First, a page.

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The Handbook of Advanced Business Valuation.

Edited by Robert F. Reilly and Robert P. Schweihs. McGraw-Hill, a division of the McGraw-Hill Companies, New York, NY 512 pages, hardbound.

$95.00

Business appraisers do a lot more than value real estate-related going concerns. Both the diversity of their work and its complexity are illustrated in this comprehensive anthology. Real estate appraisers searching for areas in which to expand their practices will find this book an eye opener. Of the 24 chapters, only two deal with real estate valuation, and those only tangentially. The others cover various complex business valuation topics. Most real estate appraisal publications dealing with business enterprise valuation typically address real estate going concerns with a small business component. In this handbook, the topics involve business valuations in which the real estate, if it exists at all, is a minor component at best.

The book is a compilation of essays, most of which appear to be original for this publication. It is organized into four sections, each progressively more specific. Part I covers topics that apply to most business valuations. Included are a couple of articles on estimating the appropriate cost of capital, the first written by Shannon Pratt, to whom this book is dedicated, and the second on international cost of capital considerations. Part I also includes an article on equity risk premiums, and two on quantifying various valuation discounts. Real estate appraisers will be able to relate to these concepts, as they are similar to our own income capitalization concepts, despite differences in symbols and terminology. (These differences, which occur throughout the book, are sometimes rather colorful, examples include the "yardstick approach" and the "but for" method, as in, "what a business would have earned 'but for' the legal violations of the defendant.")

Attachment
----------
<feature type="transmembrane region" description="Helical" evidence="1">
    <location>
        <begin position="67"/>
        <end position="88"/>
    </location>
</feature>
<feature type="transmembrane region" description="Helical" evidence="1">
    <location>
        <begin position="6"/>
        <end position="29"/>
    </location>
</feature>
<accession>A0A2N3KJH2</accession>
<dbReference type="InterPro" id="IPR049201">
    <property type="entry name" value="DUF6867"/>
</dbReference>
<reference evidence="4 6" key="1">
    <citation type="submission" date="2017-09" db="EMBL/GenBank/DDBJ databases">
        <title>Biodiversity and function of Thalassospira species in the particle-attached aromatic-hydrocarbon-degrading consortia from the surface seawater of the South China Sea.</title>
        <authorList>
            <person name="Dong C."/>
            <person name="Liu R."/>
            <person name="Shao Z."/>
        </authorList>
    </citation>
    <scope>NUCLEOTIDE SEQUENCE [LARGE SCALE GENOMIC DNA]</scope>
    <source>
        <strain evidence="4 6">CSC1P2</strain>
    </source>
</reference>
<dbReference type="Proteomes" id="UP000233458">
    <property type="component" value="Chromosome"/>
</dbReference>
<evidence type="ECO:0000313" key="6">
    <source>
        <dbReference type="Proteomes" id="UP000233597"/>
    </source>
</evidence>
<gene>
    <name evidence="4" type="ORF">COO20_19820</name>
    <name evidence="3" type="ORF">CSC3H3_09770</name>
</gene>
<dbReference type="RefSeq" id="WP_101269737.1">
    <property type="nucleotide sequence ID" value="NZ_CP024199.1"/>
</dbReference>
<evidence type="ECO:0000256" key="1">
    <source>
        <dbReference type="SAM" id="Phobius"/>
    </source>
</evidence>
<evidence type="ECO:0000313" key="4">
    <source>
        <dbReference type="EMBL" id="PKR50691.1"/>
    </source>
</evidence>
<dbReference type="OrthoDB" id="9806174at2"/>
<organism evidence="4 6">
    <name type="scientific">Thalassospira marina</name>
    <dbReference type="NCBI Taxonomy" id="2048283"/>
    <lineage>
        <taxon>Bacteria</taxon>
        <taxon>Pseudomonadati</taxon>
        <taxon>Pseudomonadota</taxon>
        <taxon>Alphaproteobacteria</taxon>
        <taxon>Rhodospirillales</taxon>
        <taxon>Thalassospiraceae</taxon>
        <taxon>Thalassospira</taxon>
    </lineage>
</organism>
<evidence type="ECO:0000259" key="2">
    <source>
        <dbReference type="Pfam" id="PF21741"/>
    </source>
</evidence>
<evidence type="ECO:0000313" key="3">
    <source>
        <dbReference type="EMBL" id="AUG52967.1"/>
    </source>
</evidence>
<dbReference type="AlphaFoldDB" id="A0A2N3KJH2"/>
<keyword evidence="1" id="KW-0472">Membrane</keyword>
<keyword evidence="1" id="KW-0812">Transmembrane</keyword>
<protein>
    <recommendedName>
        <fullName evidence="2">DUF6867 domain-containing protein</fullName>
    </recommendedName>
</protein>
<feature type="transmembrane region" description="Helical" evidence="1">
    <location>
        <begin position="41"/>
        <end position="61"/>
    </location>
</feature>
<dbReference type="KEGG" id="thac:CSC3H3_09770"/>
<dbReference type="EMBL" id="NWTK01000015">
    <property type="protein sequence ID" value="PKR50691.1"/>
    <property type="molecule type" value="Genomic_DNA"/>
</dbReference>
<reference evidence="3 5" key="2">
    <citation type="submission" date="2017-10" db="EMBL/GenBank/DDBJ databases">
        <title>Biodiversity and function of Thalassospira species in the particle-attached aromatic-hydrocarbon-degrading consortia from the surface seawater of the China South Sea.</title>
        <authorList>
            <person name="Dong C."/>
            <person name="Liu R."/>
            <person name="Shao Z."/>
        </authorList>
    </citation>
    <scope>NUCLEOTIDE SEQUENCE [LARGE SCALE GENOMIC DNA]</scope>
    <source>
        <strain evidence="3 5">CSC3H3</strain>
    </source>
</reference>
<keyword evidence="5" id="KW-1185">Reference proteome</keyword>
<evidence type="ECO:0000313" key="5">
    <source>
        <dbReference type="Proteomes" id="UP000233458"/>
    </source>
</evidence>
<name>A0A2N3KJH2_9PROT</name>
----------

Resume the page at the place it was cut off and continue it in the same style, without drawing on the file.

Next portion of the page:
Part II, entitled Special Applications, includes essays on S corporation valuations, family limited partnership valuations (FLPs) and in-process research and development valuations (IPRDs). Although this is more than enough information to get an accountant's juices flowing, there really is not a lot here for real estate appraisers.

Part III, which is the largest section of the book, deals with specific-purpose valuations. Covered are estate planning, employee stock ownership plans (ESOPs), and fairness opinions, among other issues. Two of the chapters in this section would seem to be of particular interest to real estate appraisers, one on ad valorem taxation and the other dealing with economic damages. The former held promise for insights into proper allocation of going concerns with a significant real estate component; but, unfortunately, it has little to offer in this regard. The latter includes some litigation valuation concepts, but is unlikely to be of much interest or help to real estate appraisers.

The book's final section is entitled Special Issues Related to Valuations in Specific Industries. It includes very interesting articles on sports team valuation, focusing on the four major leagues (NFL, MLB, NBA and NHL); automobile dealerships, including such insights as the fact that most well run dealerships operate on after-tax net income of less than 2% of total revenue, which illustrates the importance of skilled management; radio broadcasting companies; physician practice valuation; closely-held government technology service firms; and emerging growth companies, which is a particularly relevant topic given today's economic environment.

The authors assembled for this work are a credible mix of attorneys, accountants, and business valuers. They have targeted the material to their peers and clients. Real estate appraisers will not find the book particularly useful to a real estate valuation practice, and may be scared off by the level of complexity. It does, however, offer insights into the world of business valuation, and will hold interest for adventurous real estate appraisers exploring ways to broaden their practices.
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Title Annotation:Review
Author:Lennhoff, David C.
Publication:Appraisal Journal
Article Type:Book Review
Date:Oct 1, 2000
Words:614
Previous Article:Inspecting Apartment Buildings.
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